Criteria for Review

Below are the criteria by which your application will be reviewed, as required by the federal regulations.

Be sure to familiarize yourself with these principles so that you can design your research project to maximally protect the human subjects who will be participating in your research and write your IRB application accordingly.

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Minimization of risks

Any time a researcher engages human subjects in research, some risk exists. It is never the case that no risk exists to participants in research. If you cannot foresee any risks in your research, please state that the risks to participants are "minimal."

The IRB reviews each protocol to determine if the risks to subjects are minimized. The IRB carefully reviews the research proposal to ensure procedures that are consistent with sound research design are used and that they do not expose subjects to unnecessary risks.

Though the Brandeis IRB encourages freedom in research design, they do consider the research plan, including the research design and methodology, to determine that there are no flaws that would place subjects at unnecessary risk.

It is important to note that research can and will contain risks, but the risks should be fully detailed in the research protocol with a description of how these risks will be managed.

Since most of the research submitted to the Brandeis IRB is social and behavioral in nature, the following considerations will be especially helpful when writing a protocol and describing the risks involved. As always, investigators should think carefully about their research, as other risks may also be applicable to it. Some common risks are:
  • The potential for participants to experience stress, anxiety, guilt, or trauma that can result in genuine psychological harm.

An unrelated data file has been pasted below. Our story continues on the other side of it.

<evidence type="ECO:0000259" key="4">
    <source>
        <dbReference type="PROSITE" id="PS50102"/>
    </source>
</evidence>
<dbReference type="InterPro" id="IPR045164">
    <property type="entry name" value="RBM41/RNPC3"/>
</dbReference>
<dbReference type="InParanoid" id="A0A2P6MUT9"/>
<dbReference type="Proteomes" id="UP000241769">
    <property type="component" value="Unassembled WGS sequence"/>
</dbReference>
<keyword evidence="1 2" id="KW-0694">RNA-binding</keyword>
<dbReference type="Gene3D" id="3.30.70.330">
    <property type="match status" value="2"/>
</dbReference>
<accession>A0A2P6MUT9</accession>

• The risk of criminal or civil liability or other risks that can result in serious social harms, such as damage to financial standing, employability, insurability, or reputation; stigmatization; and damage to social relationships.

  • The risk of individually identifiable private information that you have collected being leaked, resulting in a breach of confidentiality that could harm subjects.

The IRB also considers the qualifications and experience of the research team. Investigators should possess the professional and academic qualifications and experience, along with the resources to conduct the research and to protect the rights and welfare of subjects.

Reasonableness of risks relative to anticipated benefits
Potential for harm must be warranted based on the possibility and probability of the benefits. The IRB will consider such benefits as those that may be gained directly from the research; possible benefits for the future, however, (e.g., possible effects of the research on public policy) will not be considered.
Equitable selection of subjects

Subject criteria and recruitment procedures involved in the research must be equitable. The IRB seeks to determine that the burdens and benefits of the research are being distributed equally across gender, race, age, etc.

Such things as the inclusion/exclusion criteria; appropriateness of potential subjects; distribution of potential benefits; recruitment methods; possibility for coercion, including compensation offered, are considered.

Informed consent procedures and documentation